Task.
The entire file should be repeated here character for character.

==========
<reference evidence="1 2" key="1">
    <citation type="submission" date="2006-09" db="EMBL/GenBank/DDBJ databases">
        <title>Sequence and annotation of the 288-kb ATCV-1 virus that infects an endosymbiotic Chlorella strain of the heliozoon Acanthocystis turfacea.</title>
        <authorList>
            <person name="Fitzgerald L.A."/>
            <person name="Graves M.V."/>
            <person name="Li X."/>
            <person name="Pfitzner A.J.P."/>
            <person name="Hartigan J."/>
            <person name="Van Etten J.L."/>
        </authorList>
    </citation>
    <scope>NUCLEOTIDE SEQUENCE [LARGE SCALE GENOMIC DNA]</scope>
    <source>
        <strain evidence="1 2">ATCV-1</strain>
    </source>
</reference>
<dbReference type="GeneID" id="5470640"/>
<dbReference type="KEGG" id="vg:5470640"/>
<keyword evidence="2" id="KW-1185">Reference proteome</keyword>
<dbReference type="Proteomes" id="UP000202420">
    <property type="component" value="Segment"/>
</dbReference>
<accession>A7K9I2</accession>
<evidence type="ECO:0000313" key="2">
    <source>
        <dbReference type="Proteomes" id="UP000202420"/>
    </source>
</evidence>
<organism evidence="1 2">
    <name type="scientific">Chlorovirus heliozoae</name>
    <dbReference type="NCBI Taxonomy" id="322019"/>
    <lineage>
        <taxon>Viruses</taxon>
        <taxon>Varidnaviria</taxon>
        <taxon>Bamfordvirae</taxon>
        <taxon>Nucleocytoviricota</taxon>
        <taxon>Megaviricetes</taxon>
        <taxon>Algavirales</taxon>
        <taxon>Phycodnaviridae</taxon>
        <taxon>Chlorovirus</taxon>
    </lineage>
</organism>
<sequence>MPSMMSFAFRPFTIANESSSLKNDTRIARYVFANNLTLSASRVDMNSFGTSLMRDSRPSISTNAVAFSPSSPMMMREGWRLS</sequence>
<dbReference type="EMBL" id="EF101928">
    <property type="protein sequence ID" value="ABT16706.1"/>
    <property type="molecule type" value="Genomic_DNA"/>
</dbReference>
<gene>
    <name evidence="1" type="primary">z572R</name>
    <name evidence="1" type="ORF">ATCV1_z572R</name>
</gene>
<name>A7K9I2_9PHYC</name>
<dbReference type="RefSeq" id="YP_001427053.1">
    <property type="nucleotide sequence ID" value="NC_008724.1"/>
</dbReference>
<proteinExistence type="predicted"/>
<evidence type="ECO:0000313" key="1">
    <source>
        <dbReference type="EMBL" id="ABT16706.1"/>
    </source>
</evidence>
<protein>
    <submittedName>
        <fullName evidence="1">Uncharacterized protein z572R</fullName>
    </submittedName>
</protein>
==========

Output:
<reference evidence="1 2" key="1">
    <citation type="submission" date="2006-09" db="EMBL/GenBank/DDBJ databases">
        <title>Sequence and annotation of the 288-kb ATCV-1 virus that infects an endosymbiotic Chlorella strain of the heliozoon Acanthocystis turfacea.</title>
        <authorList>
            <person name="Fitzgerald L.A."/>
            <person name="Graves M.V."/>
            <person name="Li X."/>
            <person name="Pfitzner A.J.P."/>
            <person name="Hartigan J."/>
            <person name="Van Etten J.L."/>
        </authorList>
    </citation>
    <scope>NUCLEOTIDE SEQUENCE [LARGE SCALE GENOMIC DNA]</scope>
    <source>
        <strain evidence="1 2">ATCV-1</strain>
    </source>
</reference>
<dbReference type="GeneID" id="5470640"/>
<dbReference type="KEGG" id="vg:5470640"/>
<keyword evidence="2" id="KW-1185">Reference proteome</keyword>
<dbReference type="Proteomes" id="UP000202420">
    <property type="component" value="Segment"/>
</dbReference>
<accession>A7K9I2</accession>
<evidence type="ECO:0000313" key="2">
    <source>
        <dbReference type="Proteomes" id="UP000202420"/>
    </source>
</evidence>
<organism evidence="1 2">
    <name type="scientific">Chlorovirus heliozoae</name>
    <dbReference type="NCBI Taxonomy" id="322019"/>
    <lineage>
        <taxon>Viruses</taxon>
        <taxon>Varidnaviria</taxon>
        <taxon>Bamfordvirae</taxon>
        <taxon>Nucleocytoviricota</taxon>
        <taxon>Megaviricetes</taxon>
        <taxon>Algavirales</taxon>
        <taxon>Phycodnaviridae</taxon>
        <taxon>Chlorovirus</taxon>
    </lineage>
</organism>
<sequence>MPSMMSFAFRPFTIANESSSLKNDTRIARYVFANNLTLSASRVDMNSFGTSLMRDSRPSISTNAVAFSPSSPMMMREGWRLS</sequence>
<dbReference type="EMBL" id="EF101928">
    <property type="protein sequence ID" value="ABT16706.1"/>
    <property type="molecule type" value="Genomic_DNA"/>
</dbReference>
<gene>
    <name evidence="1" type="primary">z572R</name>
    <name evidence="1" type="ORF">ATCV1_z572R</name>
</gene>
<name>A7K9I2_9PHYC</name>
<dbReference type="RefSeq" id="YP_001427053.1">
    <property type="nucleotide sequence ID" value="NC_008724.1"/>
</dbReference>
<proteinExistence type="predicted"/>
<evidence type="ECO:0000313" key="1">
    <source>
        <dbReference type="EMBL" id="ABT16706.1"/>
    </source>
</evidence>
<protein>
    <submittedName>
        <fullName evidence="1">Uncharacterized protein z572R</fullName>
    </submittedName>
</protein>